Elisabeth Verhoeven (Berlin):
Datives versus accusatives: a crosslinguistic experiment on object fronting

We present a crosslinguistic experimental study on languages with different word order properties (German, Greek, Hungarian, and Korean), focussing on effects of the experiencer role on the linearization of arguments. The findings reveal a strong effect of case in the sense that dative experiencers appear more frequently early in an utterance than accusative experiencers. Based on the specific properties of the investigated languages, we are revising previous hypotheses about the source of the dative/accusative asymmetry and conclude that the asymmetry relates to phrase-structural differences.



Ewa Willim (Kraków):
On the Dative Experiencer in Polish Reflexive Impersonal Middles

In this talk, I will argue that Polish (non-generic) reflexive impersonal middles, i.e. structures with the verb marked with [3 person, singular number, neuter gender] morphology which include the reflexive pronoun się, an adverb like łatwo ‘easily’, and a (definite) noun phrase in the dative, are bi-eventive, consisting of an experience event, which is stative, and a dynamic V-ing event, which is the source/cause of the experiencing event. The dative participant, the argument of the experience event, perceives the V-ing event as good/positive or bad/negative on the basis of a specific, personal experience of V-ing, and the adverb, a measure function, maps the V-ing event onto a degree on an associated scale, as judged by the experiencer. In contrast to active voice impersonal generics, which are built from an active Voice head introducing an external argument realized with an argumental się in its specifier, impersonal middles involve vDO or vGO, which verbalize roots which can be interpreted as lexicalizing MANNER (Cuervo 2014, 2015), and which correspond to predicates with stages (Rothstein 2004). The V-ing event is selected by a syntactic head Affect (Bosse et al. 2012), which introduces the experiencing event. Voice is expletive and has a non-argumental się in its specifier (Schäfer 2008). Polish canonical middles are built from a verbalizer which lacks a feature of structural case, and from an expletive Voice, with an expletive się in its specifier. Thus, Polish middles as well as active voice impersonals offer support for recent constructionalist approaches to verbal meanings, in which different event structures of verbs occurring in different constructions are a function of the interactions of lexical roots and functional heads.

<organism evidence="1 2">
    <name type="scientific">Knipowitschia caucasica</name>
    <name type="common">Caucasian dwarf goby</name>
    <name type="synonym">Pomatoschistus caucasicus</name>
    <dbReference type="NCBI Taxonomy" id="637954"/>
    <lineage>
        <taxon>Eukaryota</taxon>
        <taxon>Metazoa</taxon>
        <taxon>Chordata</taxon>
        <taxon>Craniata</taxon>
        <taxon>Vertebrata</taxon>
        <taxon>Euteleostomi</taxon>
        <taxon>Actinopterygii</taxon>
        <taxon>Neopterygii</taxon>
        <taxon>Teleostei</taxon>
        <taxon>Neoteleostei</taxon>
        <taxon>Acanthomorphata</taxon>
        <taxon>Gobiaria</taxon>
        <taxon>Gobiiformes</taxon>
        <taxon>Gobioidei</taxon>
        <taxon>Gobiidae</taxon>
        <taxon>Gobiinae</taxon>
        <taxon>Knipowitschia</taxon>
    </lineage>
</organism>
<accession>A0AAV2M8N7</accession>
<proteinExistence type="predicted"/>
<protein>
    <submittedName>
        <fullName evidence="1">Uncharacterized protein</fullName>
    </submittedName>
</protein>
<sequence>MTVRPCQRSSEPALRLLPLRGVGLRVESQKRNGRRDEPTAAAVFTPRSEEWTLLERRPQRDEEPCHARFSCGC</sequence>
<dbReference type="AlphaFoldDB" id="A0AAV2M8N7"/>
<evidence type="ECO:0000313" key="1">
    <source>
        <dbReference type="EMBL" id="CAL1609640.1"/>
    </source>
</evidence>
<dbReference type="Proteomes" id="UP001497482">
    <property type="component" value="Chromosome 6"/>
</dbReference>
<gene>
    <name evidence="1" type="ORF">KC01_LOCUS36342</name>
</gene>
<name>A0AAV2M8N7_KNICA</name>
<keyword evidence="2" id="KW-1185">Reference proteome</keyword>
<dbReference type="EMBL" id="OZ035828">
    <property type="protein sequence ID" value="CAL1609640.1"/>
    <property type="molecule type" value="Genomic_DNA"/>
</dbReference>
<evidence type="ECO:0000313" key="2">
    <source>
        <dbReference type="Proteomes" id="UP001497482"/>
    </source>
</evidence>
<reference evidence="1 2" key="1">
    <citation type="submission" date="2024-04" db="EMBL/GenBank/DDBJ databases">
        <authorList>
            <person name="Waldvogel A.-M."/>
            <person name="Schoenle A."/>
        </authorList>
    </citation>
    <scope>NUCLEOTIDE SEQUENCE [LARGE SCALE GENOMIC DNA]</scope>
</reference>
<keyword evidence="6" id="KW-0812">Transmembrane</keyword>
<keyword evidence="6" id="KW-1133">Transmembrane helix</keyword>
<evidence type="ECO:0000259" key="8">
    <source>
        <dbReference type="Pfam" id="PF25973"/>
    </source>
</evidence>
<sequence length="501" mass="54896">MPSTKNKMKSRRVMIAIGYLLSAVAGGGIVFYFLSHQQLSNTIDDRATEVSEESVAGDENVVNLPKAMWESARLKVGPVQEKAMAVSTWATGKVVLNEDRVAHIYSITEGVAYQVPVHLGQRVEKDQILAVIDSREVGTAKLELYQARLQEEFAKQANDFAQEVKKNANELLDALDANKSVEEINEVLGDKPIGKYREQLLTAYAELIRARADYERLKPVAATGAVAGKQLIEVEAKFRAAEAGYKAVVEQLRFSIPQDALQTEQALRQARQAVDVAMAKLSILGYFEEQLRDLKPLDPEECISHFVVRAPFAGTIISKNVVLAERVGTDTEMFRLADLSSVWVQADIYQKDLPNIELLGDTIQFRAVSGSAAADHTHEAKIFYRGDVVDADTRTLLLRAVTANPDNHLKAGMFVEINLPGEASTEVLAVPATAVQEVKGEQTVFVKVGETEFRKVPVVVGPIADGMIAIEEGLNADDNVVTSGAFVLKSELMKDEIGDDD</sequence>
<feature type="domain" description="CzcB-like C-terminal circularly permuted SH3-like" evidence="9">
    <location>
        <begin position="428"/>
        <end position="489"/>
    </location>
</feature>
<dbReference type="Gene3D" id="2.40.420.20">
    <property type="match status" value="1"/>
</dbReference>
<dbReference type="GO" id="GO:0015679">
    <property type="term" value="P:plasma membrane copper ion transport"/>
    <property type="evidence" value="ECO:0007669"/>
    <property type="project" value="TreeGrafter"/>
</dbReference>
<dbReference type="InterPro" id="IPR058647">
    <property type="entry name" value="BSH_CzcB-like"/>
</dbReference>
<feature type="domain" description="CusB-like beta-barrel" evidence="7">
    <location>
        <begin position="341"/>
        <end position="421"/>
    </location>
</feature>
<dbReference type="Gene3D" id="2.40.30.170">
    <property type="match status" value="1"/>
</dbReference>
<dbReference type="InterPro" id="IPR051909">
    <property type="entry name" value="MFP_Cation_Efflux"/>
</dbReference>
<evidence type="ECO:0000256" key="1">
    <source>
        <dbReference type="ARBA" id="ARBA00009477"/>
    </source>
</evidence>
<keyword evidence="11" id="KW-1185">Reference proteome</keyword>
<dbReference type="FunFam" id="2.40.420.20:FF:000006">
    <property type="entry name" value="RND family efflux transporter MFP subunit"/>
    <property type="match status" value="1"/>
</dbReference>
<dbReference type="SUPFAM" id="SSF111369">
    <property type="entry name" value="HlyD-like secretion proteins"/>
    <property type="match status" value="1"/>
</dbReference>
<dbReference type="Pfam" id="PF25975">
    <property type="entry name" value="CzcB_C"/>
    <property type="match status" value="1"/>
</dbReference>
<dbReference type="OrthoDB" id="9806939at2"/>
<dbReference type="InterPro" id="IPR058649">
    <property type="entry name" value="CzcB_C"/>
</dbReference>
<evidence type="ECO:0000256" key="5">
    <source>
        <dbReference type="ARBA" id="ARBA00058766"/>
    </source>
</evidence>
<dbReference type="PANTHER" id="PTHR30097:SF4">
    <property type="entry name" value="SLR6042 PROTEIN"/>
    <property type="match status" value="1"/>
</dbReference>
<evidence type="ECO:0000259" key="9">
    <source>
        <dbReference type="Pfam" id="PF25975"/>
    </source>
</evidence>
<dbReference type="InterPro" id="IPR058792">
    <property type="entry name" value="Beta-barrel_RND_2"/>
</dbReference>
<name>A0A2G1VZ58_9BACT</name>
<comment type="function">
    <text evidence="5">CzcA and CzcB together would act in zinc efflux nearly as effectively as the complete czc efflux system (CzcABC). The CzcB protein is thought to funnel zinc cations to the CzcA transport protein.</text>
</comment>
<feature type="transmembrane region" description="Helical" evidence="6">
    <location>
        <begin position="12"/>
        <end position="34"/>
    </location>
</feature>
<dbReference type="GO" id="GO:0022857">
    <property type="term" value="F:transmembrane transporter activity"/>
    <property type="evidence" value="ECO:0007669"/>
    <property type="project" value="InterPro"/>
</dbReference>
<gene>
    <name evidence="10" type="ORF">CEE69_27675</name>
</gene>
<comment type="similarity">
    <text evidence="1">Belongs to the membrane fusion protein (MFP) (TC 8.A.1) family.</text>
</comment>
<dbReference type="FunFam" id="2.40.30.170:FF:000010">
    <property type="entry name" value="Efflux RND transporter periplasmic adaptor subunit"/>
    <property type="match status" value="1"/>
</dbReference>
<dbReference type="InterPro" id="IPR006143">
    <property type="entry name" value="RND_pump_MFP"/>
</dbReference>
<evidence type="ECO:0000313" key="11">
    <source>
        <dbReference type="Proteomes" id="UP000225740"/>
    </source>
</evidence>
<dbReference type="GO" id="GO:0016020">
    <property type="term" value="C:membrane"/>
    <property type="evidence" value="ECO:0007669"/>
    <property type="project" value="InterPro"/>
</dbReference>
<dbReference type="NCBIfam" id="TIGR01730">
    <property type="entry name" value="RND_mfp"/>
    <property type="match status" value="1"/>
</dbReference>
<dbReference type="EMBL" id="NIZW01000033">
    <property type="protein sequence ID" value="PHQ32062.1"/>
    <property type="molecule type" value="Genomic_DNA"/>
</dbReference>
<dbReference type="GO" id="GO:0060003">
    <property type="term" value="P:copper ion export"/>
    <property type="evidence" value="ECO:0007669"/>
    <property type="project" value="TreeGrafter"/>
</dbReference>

Jacek Witkoś (Poznań) & Roland Meyer (Berlin):
Dative and Accusative Arguments as Antecedents for Reflexives in Polish

This paper aims to account for peculiar binding properties of dative and accusative arguments in Polish, both objects and Experiencers. It has been observed that although Polish reflexive pronouns are strictly (nominative) subject oriented, they can be bound by dative and accusative experiencers (Bondaruk & Szymanek 2007; Miechowicz-Mathiasen & Scheffler 2007; Tajsner 2008, Wiland 2016). At the same time, experiencers, unlike nominative subjects, are also proper antecedents for both reflexive and pronominal possessives. This mixed behaviour poses a puzzle for the traditional and novel formulations of Binding Theory (Chomsky 1981, 1986; Manzini & Wexler 1987; Rappaport 1986; Willim 1989; Reinders-Machowska 1991; Reuland 2011), which assume complementarity between anaphors and pronominals in their local domains and plainly state that the subject is the privileged binder in Slavic. We base our analysis on the idea that morphologically deficient elements move to a functional category to compensate for the missing structure (Béjar & Rezac 2003; Franks 2017) and an approach to binding proposed recently in Safir (2014) and Nikolaeva (2014), following Hestvik (1992). The latter proposal implements the concept of Index Raising (IR), where the undifferentiated anaphoric/pronominal element (henceforth the index) is (covertly) moved and adjoined to v or T. The distribution of the two spell-out forms of the index (as either anaphoric or pronominal elements) is determined by two factors: the landing site of the index and the case position of the binder.